Mid-band 5G has a wider range and slightly slower speeds, though it’s still really fast. Low-band 5G has the widest range. The analytics company Opensignal recently found AT&T’s mid- and low-band 5G delivering average speeds of 60.8 Mbps, while T-Mobile announced in October 2020 that its mid-band frequencies can hit up to 300 Mbps download speeds.2, 3

These different 5G flavors all have different strengths, so they each can be deployed for different purposes and use cases.

The three 5G’s and where you’ll find them:

  • Millimeter-wave 5G (28 GHz): Sports stadiums, parks, hospitals, factories
  • Mid-band 5G (2.5–3.5 GHz): Cities, towns, mid- to low-density population areas
  • Low-band 5G (600-700 MHz): Towns, rural communities, low-density population areas

You’re probably not going to find millimeter-wave 5G in a small town, but it could be an effective resource to power digital tools in that town’s hospital. And low-band 5G would be extremely useful in a rural area where the only other way to get internet access is through satellite.

Where is 5G available?

Availability (% of cell phone time user connects to 5G)







5G coverage is available only in major cities and towns right now.

Verizon, AT&T, and T-Mobile are the three major cellular carriers launching 5G in the United States, and you can access 5G on any of their networks if it’s available in your area. Naturally, you’ll need a wireless plan with one of the providers and a 5G phone or other device to access the network.

Cellular carriers are racing to expand 5G nationwide, but it will take a few years before it’s easily accessible. T-Mobile has the largest network thus far, with a recent merger with Sprint giving it a bigger 5G footprint. It’s pledged to extend 5G access to 50% of American households by the year 2026.3

Verizon expanded its nationwide 5G network in October 2020, adding low- and mid-band versions of 5G that will eventually serve more than 200 million people.4 Up until then, Verizon focused on building out millimeter-wave 5G, which delivered much faster speeds but in isolated urban centers.

Pro tip
Light Bulb

Even if you can get 5G, it’s not likely that your phone will be tapped into a 5G network 24/7. A report in June 2020 from the analytics company Opensignal found that T-Mobile customers were able to access 5G for only about 22.5% of the time they spent on their phones. AT&T customers in areas with 5G could get it 10.3% of the time, and Verizon customers just 0.4%.4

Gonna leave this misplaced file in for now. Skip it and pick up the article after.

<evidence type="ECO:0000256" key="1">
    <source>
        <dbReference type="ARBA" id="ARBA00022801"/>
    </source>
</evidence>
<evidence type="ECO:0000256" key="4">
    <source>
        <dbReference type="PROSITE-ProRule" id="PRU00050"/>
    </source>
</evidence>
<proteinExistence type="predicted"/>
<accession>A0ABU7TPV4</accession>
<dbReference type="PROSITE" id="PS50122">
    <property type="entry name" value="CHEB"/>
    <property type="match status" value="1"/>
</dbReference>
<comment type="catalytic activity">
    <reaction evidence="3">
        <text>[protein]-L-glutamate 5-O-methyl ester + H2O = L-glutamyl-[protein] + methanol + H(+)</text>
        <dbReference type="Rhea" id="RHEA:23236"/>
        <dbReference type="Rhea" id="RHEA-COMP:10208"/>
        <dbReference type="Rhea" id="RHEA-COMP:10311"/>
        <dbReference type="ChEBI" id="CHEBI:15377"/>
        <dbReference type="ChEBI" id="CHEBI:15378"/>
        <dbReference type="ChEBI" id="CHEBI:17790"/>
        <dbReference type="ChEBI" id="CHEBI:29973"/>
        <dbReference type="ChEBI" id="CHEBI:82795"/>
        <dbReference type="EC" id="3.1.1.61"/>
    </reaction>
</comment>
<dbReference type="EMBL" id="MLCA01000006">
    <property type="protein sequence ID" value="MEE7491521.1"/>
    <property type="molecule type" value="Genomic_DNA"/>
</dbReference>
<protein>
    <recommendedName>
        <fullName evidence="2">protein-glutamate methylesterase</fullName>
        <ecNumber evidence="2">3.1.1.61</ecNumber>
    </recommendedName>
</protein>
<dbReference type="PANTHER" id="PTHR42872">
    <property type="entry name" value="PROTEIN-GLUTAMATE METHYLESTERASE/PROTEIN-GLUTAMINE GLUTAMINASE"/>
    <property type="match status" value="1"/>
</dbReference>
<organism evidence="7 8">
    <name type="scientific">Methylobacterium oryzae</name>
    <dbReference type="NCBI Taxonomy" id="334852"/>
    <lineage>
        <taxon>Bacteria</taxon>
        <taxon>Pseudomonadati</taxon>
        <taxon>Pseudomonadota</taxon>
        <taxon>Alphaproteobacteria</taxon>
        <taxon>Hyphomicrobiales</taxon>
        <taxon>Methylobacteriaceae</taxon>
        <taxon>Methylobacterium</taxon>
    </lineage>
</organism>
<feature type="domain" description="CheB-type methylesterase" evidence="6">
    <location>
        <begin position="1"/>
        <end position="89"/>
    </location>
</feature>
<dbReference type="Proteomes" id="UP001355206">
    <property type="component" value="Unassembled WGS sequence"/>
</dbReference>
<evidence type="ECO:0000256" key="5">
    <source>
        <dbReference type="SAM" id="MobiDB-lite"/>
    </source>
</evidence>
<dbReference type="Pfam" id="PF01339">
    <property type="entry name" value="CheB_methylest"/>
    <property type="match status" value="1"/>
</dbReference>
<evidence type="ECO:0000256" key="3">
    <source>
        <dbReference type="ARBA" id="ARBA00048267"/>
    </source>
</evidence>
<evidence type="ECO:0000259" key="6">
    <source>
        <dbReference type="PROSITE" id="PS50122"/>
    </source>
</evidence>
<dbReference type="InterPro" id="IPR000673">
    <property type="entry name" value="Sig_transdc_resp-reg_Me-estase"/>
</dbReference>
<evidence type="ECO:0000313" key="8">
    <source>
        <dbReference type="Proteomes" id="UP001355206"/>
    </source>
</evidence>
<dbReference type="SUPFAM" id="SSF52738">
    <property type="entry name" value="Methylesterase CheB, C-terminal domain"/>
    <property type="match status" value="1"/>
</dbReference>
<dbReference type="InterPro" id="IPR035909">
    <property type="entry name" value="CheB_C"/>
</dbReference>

Is 5G available in rural areas?

5G is not currently available in many rural areas in the United States, but some versions of 5G may appear on the horizon in the coming years.

Since building a 5G network requires a lot of new infrastructure, these days cellular companies are prioritizing areas with larger populations (and hence more paying customers). But low-band and mid-band forms of 5G will likely come into use in smaller towns and rural areas, while millimeter-wave 5G could be used in rural factories, healthcare centers, and agricultural sites to connect Wi-Fi tools.

Indeed, introducing 5G in rural areas could be a game-changer, giving users the opportunity to get faster speeds and better performance in areas that otherwise have limited Wi-Fi access.

5G Home Internet—the wave of the future?

Speeds & data

Verizon 5G Home Internet

$50/mo. (w/ Verizon wireless account) or $70/mo. (w/out)

Approx. 300 Mbps speeds, 1,000 Mbps max
Unlimited data

Starry Internet

$50/mo.Up to 200 Mbps speeds
Unlimited data

Data as of 12/8/2020. Offers and availability may vary by location and are subject to change.

In addition to mobile networks, 5G also has a home internet option.